Three years after Lawrence Ray, the man at the center of New York Magazine’s story “The Stolen Kids of Sarah Lawrence,” was arrested and indicted on charges including sex trafficking, extortion, and forced labor, he was sentenced to 60 years in prison. Soon after, another person connected to the case, Isabella Pollok, was sentenced to four and a half years in prison as a co-conspirator.
As New York’s story outlined, Ray, after moving into his daughter’s college dormitory in 2010, allegedly manipulated and exploited her roommates, operating what was essentially a sex cult. As Geoffrey S. Berman, the U.S. Attorney for the Southern District of New York, charged that at the time of Ray’s arrest, he subjected his victims to “grueling psychologically and physically abusive interrogations,” which included tactics like sleep deprivation and threats of violence. The abuse they suffered, Berman said, was “almost unspeakable.”
Initially, prosecutors considered Pollok, a former student who is now 31, a victim in the case. However, she was later charged as a co-conspirator. An indictment unsealed in January of 2021 named Pollok as a co-defendant who willingly joined Ray’s “criminal scheme,” according to the New York Times. The accusations include “helping [Ray] collect millions of dollars in profits from one of her former classmates whom prosecutors said he had forced to become a prostitute.” Though she initially faced various conspiracy charges, including racketeering, extortion, and sex trafficking — charges to which she pleaded not guilty — she eventually pleaded guilty to one count of conspiracy to commit money laundering in September of 2022.
As New York reported, Pollok fell under Ray’s sway in late 2010, following a bad breakup. “I’m 19, I was having a lot of difficulty making sense of things, I wasn’t in a good place,” Pollok told New York. “He started to help me kind of process and make sense of a lot of things I just couldn’t make sense of.” Per the report, Larry went on to spend many nights in Pollok’s bedroom; in one particularly disturbing instance, Ray allegedly ordered Pollok and another one of his victims, a student named Daniel, to have sex in front of him. While Daniel eventually managed to escape Ray’s influence, when Ray was eventually arrested in New Jersey, Pollok — as well as another unidentified woman — was still living with him.
“Both are women he exploited and abused for years, including physical abuse and sexual exploitation,” one of the prosecutors said at the time. Months later, prosecutors claimed that Ray was still communicating with the women while he was in jail and had “amassed videos that contain graphic sexual content of these two women, including sexual acts performed at Ray’s direction that appear designed to debase and control them.” At the time of her indictment, her family said they saw her as a victim of Ray’s manipulation and abuse. “It is all under duress,” her aunt, Liz Jeffrey, told the Times. “She has been under his spell for ten years.”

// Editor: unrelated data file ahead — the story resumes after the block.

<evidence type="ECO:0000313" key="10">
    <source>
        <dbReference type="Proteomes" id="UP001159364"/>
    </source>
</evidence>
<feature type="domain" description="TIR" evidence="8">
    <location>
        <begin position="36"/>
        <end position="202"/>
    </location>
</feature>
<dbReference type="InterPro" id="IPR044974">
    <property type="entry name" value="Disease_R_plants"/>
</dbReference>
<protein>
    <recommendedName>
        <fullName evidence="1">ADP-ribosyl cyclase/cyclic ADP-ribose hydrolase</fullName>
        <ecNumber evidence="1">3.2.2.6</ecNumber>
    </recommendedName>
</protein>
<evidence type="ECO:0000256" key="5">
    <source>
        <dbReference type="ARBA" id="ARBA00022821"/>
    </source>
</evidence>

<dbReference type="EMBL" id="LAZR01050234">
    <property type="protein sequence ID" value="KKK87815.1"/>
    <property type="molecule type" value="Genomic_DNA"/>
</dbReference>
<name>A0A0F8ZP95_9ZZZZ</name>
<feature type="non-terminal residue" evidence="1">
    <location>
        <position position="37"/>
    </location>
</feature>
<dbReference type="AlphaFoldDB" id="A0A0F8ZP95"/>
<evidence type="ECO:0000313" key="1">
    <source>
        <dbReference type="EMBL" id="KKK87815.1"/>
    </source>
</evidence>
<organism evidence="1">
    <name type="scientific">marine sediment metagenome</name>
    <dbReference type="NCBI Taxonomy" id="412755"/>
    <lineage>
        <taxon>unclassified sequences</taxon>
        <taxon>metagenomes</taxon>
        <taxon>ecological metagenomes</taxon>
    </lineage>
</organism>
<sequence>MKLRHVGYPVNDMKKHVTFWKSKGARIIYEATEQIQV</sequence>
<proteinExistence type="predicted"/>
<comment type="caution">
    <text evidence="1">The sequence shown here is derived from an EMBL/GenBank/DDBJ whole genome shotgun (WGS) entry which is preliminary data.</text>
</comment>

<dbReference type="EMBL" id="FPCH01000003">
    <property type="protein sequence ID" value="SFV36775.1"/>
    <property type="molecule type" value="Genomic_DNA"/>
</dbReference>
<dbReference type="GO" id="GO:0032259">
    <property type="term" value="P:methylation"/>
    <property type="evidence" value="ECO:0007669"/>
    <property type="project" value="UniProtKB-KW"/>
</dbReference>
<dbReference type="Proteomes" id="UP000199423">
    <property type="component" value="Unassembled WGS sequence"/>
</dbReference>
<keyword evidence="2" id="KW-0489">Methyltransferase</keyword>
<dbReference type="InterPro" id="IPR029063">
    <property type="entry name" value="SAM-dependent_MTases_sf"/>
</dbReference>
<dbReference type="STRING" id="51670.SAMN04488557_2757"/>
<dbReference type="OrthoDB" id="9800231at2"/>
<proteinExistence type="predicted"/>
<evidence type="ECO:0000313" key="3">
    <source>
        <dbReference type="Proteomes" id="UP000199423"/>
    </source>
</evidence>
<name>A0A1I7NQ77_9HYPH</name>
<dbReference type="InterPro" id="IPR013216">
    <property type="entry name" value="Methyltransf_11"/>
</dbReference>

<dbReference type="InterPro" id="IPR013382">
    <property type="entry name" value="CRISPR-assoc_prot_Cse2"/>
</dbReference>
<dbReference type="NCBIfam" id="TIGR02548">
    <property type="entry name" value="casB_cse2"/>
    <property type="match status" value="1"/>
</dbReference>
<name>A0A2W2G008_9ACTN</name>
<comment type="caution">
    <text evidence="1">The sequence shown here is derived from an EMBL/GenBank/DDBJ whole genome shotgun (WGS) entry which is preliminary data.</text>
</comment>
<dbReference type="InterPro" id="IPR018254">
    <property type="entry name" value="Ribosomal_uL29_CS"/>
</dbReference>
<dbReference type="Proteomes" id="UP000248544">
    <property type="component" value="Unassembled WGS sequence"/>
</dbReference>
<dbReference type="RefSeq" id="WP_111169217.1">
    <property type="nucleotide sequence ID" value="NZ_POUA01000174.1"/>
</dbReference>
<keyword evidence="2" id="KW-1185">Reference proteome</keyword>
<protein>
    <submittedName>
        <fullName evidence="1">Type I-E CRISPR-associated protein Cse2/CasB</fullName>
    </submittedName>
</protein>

Pollok’s attorneys still maintain that she was a victim who was “brainwashed,” according to a letter submitted to the judge as reported by People. However, prosecutors accused her of holding a “privileged position within the Ray family.” Calling her “Ray’s lieutenant,” they said that she had a hand in “laundering the criminal proceeds of extortion and sex trafficking through bank accounts and GoDaddy.” They added that, as her peers were being “abused and trafficked,” she was “spending luxurious nights at the Pierre Hotel on the Upper East Side and buying expensive clothing, beauty products, and high-end lingerie.”
In cult cases in particular, the line between victim and accomplice is often a blurry one. As Taryn Merkl, a former federal prosecutor, told the Times in 2021, the prosecutors had to decide “where duress ends, and victimization can no longer be the understood reason for behavior that crosses the line over to more deliberate criminality.” This was a main point in Pollok’s sentencing, as her attorneys argued that she should receive a “non-jail sentence,” emphasizing, per People, “If it were not for Lawrence Ray’s presence at Sarah Lawrence, Isabella would not be here.”
The New York Times reported that, in her own letter to the court, Claudia Drury, one of Ray’s victims, wrote that she didn’t think Pollok had “any true capacity” to affect Ray’s behavior, adding that Pollok spent a majority of her time with him. “His presence is deeply corrosive to morality, empathy, decency, and humanity,” she wrote. “I shudder to think what I would have done or been like were I in her position.” But, during sentencing Judge Lewis J. Liman said that while he believed Pollok was manipulated by Ray, he also felt there were “moments over the years when [Pollok] could have walked away or at least shown some mercy.”
This post has been updated.